“Harlem” Costume Designer Deirdra Elizabeth Govan on Season Two’s Evolving Looks
Costume designer Deirdra Elizabeth Govan has been working in the film industry for decades but really made a name for herself with Boots Riley’s brilliant 2018 film Sorry to Bother You. Since then, she’s worked on high profile films, including 2019’s The Sun is Also A Star and last year’s Devotion, and projects on the small screen like The L Word: Generation Q and First Wives Club. Most recently, she’s the costume designer for Prime Video’s hit series Harlem, which just started airing season two, and her work will be shown in Boots Riley’s latest project, I’m A Virgo, which premieres at SXSW next month.
Harlem, from writer Tracy Oliver (Girls Trip) tells the story of four stylish twenty-something Black women navigating life, love, and careers in New York City’s iconic neighborhood. Starring Meagan Good as Camille, Grace Byers as Quinn, Shoniqua Shandai as Angie, and Jerrie Johnson as Tye, the second season has a 100% rating on Rotten Tomatoes, advancing the final four percent from its 96% it garnered for season one. Harlem has been lauded for centering sisterhood and Black joy in playful and authentic ways rarely seen onscreen. It also looks ravishing, thanks in large part to Govan’s inimitable eye for just the right detail.
The Credits spoke to Govan about her work on the show, including how she’s articulated changes in each lead character, and one design that she’s particularly proud of for how it celebrates New York City.
In Harlem, you occasionally highlight some wonderful Black designers while also featuring costumes that are built from the ground up. What determines which pieces you do which way?
I always like to share that it’s on the page. For any costume designer, any work that we do, be it a film or a series, it’s on the page. With Harlem, I have a track record and long working relationship with Tracy Oliver, I understood how she writes, and I know how she wants to see these characters. So I knew I wanted to incorporate designers of color. I wanted to show the world that these women were women who had a very broad style reach, and that they can wear anything by anyone in any given point in time. There are a few designers that, when I looked at their collections, that I said, “Oh my God, that’s perfect. That’s it; I want that.” It wasn’t a concerted decision for me to put this character in this designer because we’re finding looks from everywhere.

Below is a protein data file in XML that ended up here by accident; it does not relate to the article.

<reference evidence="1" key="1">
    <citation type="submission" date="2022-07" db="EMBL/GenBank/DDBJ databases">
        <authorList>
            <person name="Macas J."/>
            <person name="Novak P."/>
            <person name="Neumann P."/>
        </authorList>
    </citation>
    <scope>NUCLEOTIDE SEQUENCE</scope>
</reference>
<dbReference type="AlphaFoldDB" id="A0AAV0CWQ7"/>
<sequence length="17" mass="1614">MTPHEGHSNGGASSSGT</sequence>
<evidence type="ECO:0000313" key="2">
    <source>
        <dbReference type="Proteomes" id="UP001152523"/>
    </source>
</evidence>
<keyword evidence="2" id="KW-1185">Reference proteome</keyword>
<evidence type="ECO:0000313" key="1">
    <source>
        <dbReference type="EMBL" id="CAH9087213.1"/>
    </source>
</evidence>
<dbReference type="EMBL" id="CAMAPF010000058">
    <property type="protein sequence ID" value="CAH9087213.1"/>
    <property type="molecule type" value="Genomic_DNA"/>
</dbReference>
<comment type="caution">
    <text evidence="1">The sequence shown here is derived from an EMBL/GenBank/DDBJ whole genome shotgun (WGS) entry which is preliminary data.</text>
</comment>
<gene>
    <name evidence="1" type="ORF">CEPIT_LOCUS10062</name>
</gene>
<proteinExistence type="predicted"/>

And for the custom creations?
This season, in episode 3, there’s a build for Quinn’s 73 questions for Vogue. That’s out of my brain, but it’s in the ethos and the ecosystem of who Quinn is and how she dresses. That look, to me, was quintessential New York City woman. It’s style and elegance. It was inspired by art deco, the Chrysler building, all the different iron work, the latticework, and the glass. But what I loved about that so much is that it was reminiscent of Fortuny meets Mary McFadden and everything that Quinn is now. It showed her depth. It showed her love and sorrow all together. That look just clearly defines Quinn. The bustle on the back, the pleated fabric, the deep blue raw silk jumpsuit. I love it. It’s beautiful.
It’s connected to how she dressed in the first season, but it’s also a shift.
Yes. It also informs her transition because the season is all about transitions. So for me, when I’m looking at designers, even designers of color, the first thing I’m looking at is, does the look service the story? Does it make sense? It’s not a happenstance. It’s a completely curated look that I’m doing. I am trying to convey what’s happening to that character, in that moment, within that storyline. That is my primary focus.
Let’s break down the way you speak to the evolution of these characters through costume. How about Camille?
For Camille, we don’t really see her in the classroom that much this season. So I needed to really create a through-line to, “what is her out-of-school life?” She’s still stylish. She’s still fun. I call her Mahogany meets Annie Hall. There’s a mash up. She has a sense of cultural sensitivity because she is an anthropologist, so her looks are more global. They are curated in a way to where you could find something in a vintage boutique one moment that she’s put on, and the next, something out of Bergdorf’s. So I do like mixing with her. That’s the exciting part about creating Camille for me.